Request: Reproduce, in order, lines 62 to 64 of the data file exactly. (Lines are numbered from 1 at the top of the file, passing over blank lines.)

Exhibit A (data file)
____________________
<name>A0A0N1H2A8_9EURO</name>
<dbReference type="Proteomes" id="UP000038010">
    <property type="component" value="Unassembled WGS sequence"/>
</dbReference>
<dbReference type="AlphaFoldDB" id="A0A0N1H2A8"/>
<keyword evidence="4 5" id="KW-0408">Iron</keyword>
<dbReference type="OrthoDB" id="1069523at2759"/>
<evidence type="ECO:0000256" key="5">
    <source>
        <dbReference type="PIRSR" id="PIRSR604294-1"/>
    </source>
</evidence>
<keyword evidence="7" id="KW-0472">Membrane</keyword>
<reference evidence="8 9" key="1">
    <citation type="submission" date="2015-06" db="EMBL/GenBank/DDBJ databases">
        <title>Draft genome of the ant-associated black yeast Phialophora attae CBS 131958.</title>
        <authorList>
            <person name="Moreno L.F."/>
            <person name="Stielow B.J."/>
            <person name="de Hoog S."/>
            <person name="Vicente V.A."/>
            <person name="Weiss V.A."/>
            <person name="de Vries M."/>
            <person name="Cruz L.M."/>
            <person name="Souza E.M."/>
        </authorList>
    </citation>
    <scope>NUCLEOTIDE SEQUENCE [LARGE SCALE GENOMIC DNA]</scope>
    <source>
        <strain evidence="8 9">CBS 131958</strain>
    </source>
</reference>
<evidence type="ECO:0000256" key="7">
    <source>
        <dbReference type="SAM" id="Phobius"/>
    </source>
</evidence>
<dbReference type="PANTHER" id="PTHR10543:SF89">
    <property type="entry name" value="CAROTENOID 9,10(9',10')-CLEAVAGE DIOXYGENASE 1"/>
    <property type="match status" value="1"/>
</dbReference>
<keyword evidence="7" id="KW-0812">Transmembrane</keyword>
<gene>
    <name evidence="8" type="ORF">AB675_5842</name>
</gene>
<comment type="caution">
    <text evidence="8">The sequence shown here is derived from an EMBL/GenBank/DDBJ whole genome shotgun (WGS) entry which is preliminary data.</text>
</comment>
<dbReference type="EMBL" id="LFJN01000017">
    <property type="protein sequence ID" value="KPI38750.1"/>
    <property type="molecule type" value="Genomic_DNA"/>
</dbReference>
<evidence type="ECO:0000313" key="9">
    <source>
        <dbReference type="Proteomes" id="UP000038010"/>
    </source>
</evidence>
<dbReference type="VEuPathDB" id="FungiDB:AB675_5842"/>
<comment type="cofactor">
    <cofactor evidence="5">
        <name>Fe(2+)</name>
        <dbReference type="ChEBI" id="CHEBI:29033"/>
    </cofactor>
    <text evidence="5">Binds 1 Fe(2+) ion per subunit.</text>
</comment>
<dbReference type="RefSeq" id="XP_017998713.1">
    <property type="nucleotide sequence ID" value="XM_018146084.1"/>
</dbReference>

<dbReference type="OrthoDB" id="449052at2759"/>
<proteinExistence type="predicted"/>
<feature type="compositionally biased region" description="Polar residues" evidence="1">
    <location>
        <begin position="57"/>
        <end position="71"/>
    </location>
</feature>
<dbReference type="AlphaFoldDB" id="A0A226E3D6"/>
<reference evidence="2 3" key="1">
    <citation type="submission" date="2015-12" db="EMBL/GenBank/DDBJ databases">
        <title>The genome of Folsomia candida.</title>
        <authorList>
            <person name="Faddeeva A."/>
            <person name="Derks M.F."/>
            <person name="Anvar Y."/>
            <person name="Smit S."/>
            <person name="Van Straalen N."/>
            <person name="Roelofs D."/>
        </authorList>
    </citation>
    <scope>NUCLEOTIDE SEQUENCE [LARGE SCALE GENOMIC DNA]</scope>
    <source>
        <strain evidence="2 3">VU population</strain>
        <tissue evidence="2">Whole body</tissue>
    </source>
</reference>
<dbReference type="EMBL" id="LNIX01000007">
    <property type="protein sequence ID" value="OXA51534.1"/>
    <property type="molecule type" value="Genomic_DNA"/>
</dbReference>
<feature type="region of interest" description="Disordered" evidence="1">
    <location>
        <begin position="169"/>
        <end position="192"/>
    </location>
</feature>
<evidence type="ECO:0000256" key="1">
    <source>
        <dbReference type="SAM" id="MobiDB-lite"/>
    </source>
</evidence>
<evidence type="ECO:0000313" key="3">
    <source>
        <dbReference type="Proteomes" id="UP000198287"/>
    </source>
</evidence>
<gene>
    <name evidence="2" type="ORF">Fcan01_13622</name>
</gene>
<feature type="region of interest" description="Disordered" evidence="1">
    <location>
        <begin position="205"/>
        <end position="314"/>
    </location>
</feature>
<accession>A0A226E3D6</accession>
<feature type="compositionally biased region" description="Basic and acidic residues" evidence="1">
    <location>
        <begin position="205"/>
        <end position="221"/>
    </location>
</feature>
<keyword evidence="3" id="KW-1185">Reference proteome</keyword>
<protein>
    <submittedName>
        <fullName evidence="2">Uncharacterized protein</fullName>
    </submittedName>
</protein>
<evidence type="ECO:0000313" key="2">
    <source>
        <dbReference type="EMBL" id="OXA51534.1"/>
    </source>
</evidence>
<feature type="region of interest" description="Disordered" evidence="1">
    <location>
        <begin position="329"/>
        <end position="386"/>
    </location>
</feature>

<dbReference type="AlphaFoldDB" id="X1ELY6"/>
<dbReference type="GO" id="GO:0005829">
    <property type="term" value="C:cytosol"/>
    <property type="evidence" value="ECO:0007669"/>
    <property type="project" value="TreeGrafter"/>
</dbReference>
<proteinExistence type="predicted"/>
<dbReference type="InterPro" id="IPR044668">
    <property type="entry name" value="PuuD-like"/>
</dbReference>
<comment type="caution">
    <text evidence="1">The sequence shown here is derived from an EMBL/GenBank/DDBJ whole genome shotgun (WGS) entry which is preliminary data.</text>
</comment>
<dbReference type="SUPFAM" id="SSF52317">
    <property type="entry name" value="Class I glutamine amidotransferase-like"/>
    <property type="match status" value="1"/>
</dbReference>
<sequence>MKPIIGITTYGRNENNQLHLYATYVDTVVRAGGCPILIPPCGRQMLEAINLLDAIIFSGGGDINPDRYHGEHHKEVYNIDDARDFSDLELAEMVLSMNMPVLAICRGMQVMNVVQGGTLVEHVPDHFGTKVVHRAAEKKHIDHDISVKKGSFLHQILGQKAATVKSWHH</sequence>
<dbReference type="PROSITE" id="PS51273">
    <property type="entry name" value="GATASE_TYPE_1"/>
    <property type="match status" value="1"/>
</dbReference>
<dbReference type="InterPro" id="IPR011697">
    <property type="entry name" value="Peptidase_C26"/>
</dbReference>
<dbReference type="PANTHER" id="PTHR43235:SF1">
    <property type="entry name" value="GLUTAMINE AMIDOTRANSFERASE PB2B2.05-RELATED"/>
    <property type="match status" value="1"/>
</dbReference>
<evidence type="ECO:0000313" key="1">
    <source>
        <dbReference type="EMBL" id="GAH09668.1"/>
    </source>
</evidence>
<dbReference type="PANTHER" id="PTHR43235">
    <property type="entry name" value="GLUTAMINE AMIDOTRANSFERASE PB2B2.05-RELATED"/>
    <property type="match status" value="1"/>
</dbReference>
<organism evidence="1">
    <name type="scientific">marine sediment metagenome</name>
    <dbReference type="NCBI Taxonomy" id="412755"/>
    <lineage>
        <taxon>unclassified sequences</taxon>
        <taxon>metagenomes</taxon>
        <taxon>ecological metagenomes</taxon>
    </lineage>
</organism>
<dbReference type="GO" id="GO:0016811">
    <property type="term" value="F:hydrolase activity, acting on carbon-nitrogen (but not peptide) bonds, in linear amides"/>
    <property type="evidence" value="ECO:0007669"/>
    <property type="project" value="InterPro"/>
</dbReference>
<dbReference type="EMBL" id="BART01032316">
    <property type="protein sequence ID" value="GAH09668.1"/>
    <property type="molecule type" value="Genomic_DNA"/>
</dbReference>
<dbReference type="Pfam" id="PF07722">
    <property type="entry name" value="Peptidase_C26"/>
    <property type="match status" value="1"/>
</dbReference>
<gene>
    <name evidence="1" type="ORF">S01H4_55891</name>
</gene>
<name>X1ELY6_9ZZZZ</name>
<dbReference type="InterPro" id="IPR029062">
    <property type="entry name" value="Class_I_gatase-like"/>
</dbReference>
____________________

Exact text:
        <dbReference type="ChEBI" id="CHEBI:29033"/>
    </cofactor>
    <text evidence="5">Binds 1 Fe(2+) ion per subunit.</text>